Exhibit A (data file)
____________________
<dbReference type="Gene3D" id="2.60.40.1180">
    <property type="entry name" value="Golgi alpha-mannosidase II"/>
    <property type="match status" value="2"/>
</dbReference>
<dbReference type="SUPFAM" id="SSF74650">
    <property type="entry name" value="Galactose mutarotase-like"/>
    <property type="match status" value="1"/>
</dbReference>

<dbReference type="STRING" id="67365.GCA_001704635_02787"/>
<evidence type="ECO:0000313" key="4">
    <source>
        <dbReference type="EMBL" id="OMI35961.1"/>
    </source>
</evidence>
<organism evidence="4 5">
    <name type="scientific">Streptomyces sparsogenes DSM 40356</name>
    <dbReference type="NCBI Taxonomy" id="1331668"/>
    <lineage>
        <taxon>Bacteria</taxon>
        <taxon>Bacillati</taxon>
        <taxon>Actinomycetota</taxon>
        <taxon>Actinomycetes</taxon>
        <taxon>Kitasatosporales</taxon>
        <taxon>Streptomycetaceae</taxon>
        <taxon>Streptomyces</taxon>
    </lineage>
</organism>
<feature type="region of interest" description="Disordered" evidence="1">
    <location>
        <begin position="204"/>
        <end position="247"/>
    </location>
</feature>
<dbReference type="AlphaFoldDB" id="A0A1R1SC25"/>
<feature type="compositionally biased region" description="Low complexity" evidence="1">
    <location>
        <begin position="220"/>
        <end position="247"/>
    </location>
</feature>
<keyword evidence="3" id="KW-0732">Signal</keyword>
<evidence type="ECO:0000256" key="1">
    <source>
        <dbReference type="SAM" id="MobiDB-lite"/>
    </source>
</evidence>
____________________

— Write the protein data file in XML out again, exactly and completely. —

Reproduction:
<dbReference type="Gene3D" id="2.60.40.1180">
    <property type="entry name" value="Golgi alpha-mannosidase II"/>
    <property type="match status" value="2"/>
</dbReference>
<dbReference type="SUPFAM" id="SSF74650">
    <property type="entry name" value="Galactose mutarotase-like"/>
    <property type="match status" value="1"/>
</dbReference>

<dbReference type="STRING" id="67365.GCA_001704635_02787"/>
<evidence type="ECO:0000313" key="4">
    <source>
        <dbReference type="EMBL" id="OMI35961.1"/>
    </source>
</evidence>
<organism evidence="4 5">
    <name type="scientific">Streptomyces sparsogenes DSM 40356</name>
    <dbReference type="NCBI Taxonomy" id="1331668"/>
    <lineage>
        <taxon>Bacteria</taxon>
        <taxon>Bacillati</taxon>
        <taxon>Actinomycetota</taxon>
        <taxon>Actinomycetes</taxon>
        <taxon>Kitasatosporales</taxon>
        <taxon>Streptomycetaceae</taxon>
        <taxon>Streptomyces</taxon>
    </lineage>
</organism>
<feature type="region of interest" description="Disordered" evidence="1">
    <location>
        <begin position="204"/>
        <end position="247"/>
    </location>
</feature>
<dbReference type="AlphaFoldDB" id="A0A1R1SC25"/>
<feature type="compositionally biased region" description="Low complexity" evidence="1">
    <location>
        <begin position="220"/>
        <end position="247"/>
    </location>
</feature>
<keyword evidence="3" id="KW-0732">Signal</keyword>
<evidence type="ECO:0000256" key="1">
    <source>
        <dbReference type="SAM" id="MobiDB-lite"/>
    </source>
</evidence>